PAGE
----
First of all, I would like to thank again Mike for thinking of me in that way. What you do is, I think, as a player, you go out and play your best. As a coach, you go out and coach your best. But one thing I've learned is really you've got to coach to your players' strength. You've got to be able to coach to what those guys can do and what they can't do. When you're in a room and you're evaluating talent, there's a strength and weakness in every player. Nobody has it all – probably the closest guy I've ever seen is Jevon Kearse, but everybody is not blessed like that. What I've learned is if you put a guy in a position to win, he'll love you. If you put him in a position to lose, you're going to lose him a whole lot faster. That's how I coach. It's the same way I played, same way I coach. I don't coach guys the same way I played because everybody is different.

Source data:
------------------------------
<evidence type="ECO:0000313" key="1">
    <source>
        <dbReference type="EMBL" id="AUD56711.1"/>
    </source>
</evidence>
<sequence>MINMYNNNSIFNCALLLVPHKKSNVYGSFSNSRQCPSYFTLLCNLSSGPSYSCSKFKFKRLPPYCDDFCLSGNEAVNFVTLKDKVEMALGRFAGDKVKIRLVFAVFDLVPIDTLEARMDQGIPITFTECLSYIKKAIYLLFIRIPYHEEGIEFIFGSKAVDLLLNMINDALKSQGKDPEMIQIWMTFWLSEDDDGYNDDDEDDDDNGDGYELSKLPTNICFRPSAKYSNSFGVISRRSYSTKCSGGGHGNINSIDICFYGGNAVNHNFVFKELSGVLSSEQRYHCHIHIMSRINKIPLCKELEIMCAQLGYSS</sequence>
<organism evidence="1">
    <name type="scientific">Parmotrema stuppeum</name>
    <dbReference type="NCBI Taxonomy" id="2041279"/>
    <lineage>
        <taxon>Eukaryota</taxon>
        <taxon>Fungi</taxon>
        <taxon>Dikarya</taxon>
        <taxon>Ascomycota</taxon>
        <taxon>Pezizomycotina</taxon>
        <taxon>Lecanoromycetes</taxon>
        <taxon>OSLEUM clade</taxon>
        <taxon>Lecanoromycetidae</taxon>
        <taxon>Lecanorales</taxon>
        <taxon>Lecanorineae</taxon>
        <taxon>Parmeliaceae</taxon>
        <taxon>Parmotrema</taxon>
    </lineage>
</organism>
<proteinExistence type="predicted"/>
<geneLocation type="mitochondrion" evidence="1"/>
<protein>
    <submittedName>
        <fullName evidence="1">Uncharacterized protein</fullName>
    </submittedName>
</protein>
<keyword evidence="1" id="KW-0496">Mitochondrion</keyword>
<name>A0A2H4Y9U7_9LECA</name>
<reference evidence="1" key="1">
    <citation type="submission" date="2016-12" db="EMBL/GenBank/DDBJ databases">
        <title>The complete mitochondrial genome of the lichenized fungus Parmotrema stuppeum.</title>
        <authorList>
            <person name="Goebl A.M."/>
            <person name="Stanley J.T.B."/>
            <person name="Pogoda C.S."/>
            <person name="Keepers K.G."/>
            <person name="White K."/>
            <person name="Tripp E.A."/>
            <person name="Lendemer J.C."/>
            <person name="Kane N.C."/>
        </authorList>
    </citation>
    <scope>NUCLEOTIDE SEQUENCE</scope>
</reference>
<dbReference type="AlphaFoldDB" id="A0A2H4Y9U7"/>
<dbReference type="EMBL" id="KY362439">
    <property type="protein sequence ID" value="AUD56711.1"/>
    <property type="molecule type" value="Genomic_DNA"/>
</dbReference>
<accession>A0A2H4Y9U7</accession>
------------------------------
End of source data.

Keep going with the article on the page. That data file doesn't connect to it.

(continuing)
To me, I think you make sure the guys go out there and do what they're supposed to do. You are the boss of those guys. You hold them accountable. You know when the guy is giving you effort. You know when the guy is busting his tail like he's supposed to, and you know when the guy is really doing his job. Sometimes the guys start taking ownership of the defense or the defensive backs. That's what we had here when I was here, and then when we went to Buffalo, doing the same thing, and the other places I've been. You have to get the guys to understand that they are part of the defense. It's just not your defense and they're playing a part in it. They take ownership, and when they take ownership, the defense works very well because they know they take pride in it. They want to take it home. They want to tell their wives, their kids about it, and that's what we're hoping to get back here.